CNN presents the television debut of the feature-film documentary Glen Campbell: I’ll Be Me Sunday at 9/8CT.
Glen Campbell’s music has been a part of my life for as long as I can remember. My parents played his LPs on the weekends and gave me change to play “Wichita Lineman” and “Gentle On My Mind” on the jukebox at the local bowling alley and supper clubs. The Glen Campbell Goodtime Hour was required family viewing — and a very good time, indeed. And as I got a little older, my friends and I bellowed Campbell’s crossover hits “Southern Nights” and “Rhinestone Cowboy” as we walked home after school. I still know — and love — every word and every note.
In 2011, Campbell had a brand-new record release, Ghost on the Canvas, and a companion tour in the offing when he and his family got devastating news: Campbell’s forgetfulness and frequent mood swings were caused by Alzheimer’s disease, the progressive form of dementia that currently affects more than 5 million people in the U.S. alone. He went public with the news. His fans wondered what would happen next. The answer was nothing short of stunning.
Campbell’s musical collaborator, Julian Raymond, reached out to actor/producer James Keach, who had coproduced the critically acclaimed Johnny Cash biopic Walk the Line, and asked him to consider a unique idea. “I said, ‘I don’t know that we’re going to do another biopic,’” Keach recalls, “and he said, ‘No, that’s not what this is. This is his last tour. He’s got Alzheimer’s. It’s only going to be five weeks. At least just meet Glen. Just meet him.’”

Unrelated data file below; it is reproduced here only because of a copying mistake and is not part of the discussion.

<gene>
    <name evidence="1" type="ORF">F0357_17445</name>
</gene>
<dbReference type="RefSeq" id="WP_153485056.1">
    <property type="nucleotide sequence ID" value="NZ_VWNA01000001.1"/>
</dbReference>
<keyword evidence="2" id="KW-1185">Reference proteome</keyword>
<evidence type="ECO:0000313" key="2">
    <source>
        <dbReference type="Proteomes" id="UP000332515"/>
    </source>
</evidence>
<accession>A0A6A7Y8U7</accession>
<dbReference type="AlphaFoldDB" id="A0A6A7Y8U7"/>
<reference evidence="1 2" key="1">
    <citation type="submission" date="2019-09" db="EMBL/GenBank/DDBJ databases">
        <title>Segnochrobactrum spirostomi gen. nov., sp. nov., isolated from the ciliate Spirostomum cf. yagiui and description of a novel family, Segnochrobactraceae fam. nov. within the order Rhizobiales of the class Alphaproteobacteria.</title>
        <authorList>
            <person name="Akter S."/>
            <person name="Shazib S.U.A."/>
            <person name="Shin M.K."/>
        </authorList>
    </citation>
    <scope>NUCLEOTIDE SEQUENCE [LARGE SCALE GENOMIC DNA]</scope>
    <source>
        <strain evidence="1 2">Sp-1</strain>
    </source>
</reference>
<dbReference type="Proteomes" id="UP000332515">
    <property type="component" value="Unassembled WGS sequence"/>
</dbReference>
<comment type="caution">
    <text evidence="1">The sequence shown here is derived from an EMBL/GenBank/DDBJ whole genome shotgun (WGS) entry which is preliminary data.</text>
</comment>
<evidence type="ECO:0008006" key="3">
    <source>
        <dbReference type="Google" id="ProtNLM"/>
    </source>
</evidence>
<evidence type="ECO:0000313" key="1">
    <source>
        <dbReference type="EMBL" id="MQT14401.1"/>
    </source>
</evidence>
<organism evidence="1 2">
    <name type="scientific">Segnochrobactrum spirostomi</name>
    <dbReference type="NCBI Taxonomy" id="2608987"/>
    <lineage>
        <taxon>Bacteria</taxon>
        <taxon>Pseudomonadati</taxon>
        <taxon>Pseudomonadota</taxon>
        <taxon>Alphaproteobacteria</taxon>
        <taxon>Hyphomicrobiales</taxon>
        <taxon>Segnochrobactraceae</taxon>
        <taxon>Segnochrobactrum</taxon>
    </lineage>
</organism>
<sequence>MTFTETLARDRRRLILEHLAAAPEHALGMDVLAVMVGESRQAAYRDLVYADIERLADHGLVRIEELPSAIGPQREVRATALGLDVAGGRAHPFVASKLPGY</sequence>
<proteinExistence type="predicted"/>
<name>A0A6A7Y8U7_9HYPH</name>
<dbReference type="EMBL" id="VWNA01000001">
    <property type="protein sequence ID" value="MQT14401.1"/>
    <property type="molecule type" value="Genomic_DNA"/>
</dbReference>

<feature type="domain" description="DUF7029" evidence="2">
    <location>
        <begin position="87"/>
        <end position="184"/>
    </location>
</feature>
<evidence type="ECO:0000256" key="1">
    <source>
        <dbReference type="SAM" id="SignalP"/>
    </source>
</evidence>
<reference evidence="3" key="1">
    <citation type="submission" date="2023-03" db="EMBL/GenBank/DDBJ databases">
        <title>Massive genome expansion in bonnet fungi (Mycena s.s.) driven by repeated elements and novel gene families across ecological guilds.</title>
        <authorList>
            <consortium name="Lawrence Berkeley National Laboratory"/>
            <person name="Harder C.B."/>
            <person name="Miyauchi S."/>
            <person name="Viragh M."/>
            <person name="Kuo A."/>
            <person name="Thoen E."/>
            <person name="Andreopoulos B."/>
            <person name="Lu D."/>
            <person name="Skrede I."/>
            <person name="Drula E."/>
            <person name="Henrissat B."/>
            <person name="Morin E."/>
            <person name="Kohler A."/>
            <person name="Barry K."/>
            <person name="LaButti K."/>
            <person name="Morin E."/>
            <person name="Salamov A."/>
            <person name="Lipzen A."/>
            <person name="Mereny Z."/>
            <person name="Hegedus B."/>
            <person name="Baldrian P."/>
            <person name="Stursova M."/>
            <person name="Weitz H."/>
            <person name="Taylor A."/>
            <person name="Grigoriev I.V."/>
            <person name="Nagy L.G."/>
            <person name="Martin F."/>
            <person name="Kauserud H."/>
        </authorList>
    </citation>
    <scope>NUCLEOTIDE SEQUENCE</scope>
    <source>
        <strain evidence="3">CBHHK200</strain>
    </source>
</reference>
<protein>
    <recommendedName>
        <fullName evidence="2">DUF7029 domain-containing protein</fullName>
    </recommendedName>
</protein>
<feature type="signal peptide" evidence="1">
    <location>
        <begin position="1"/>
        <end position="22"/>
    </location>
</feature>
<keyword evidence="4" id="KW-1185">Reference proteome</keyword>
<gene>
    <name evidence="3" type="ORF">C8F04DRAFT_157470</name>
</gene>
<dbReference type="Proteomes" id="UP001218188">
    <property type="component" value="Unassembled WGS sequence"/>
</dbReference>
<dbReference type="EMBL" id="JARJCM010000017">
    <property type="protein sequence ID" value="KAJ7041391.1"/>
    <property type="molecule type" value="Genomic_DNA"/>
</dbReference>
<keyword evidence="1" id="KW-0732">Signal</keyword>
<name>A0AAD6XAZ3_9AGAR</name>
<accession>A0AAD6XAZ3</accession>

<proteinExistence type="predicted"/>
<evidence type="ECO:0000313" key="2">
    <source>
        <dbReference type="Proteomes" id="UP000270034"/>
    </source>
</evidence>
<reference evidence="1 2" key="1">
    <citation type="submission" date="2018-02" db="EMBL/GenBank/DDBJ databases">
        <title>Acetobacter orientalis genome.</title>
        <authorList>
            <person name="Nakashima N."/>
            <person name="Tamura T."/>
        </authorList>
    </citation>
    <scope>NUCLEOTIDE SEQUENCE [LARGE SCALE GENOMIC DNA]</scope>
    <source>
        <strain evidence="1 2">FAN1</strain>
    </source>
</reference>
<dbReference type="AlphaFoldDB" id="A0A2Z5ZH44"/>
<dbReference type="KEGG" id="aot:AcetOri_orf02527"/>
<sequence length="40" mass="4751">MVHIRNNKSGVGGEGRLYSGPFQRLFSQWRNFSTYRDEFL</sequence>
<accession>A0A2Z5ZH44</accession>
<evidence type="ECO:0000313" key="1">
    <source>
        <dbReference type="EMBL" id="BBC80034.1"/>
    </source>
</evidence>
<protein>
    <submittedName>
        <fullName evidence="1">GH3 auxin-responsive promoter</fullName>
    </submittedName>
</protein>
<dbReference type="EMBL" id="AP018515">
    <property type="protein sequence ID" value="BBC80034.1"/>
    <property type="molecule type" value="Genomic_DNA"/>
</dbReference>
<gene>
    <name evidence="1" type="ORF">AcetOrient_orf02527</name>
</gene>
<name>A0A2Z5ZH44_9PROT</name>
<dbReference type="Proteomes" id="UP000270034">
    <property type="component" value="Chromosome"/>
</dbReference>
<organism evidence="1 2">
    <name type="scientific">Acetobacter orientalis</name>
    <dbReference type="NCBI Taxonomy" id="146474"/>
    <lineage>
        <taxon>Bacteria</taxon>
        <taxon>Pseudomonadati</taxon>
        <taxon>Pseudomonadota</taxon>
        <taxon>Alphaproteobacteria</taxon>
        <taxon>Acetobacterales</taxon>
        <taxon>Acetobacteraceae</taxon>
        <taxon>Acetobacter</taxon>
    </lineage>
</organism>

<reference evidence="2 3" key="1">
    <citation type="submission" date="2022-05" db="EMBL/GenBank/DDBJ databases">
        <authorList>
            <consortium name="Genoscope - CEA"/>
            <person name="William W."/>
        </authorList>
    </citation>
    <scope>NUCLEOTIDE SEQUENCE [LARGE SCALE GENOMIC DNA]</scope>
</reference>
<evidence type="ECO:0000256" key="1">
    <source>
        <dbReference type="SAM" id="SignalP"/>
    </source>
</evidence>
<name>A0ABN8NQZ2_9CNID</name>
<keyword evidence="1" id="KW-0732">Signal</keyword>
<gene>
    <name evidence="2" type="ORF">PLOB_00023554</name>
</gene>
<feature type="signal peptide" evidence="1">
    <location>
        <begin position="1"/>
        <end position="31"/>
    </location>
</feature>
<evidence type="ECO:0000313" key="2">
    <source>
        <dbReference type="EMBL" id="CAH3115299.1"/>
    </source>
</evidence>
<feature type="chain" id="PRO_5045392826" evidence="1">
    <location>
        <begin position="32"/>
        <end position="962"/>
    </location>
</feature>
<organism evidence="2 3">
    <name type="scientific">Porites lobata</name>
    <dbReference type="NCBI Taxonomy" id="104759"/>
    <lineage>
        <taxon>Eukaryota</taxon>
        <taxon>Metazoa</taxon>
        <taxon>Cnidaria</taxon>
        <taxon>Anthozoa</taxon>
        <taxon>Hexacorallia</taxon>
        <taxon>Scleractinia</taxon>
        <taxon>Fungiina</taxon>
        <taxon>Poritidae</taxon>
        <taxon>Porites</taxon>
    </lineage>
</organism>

Keach agreed and in an afternoon at his home that he remembers warmly, he discovered a man at peace with his fate, enraptured with his wife, Kim, and every bit of the musician he had always been. The pair agreed to a documentary that would not only chronicle Glen’s legendary career and final tour, but also turn a hopeful but unblinking eye on the effects of the disease and the desperate need for a cure. The resulting film, Glen Campbell: I’ll Be Me, weaves revealing glimpses into the Campbells’ increasingly complex personal life with exhilarating, sometimes poignant footage of the “Goodbye Tour” that stretched from five weeks to 151 sold-out shows as generations of Campbell fans flocked to see their hero, backed by three of his own talented, protective children.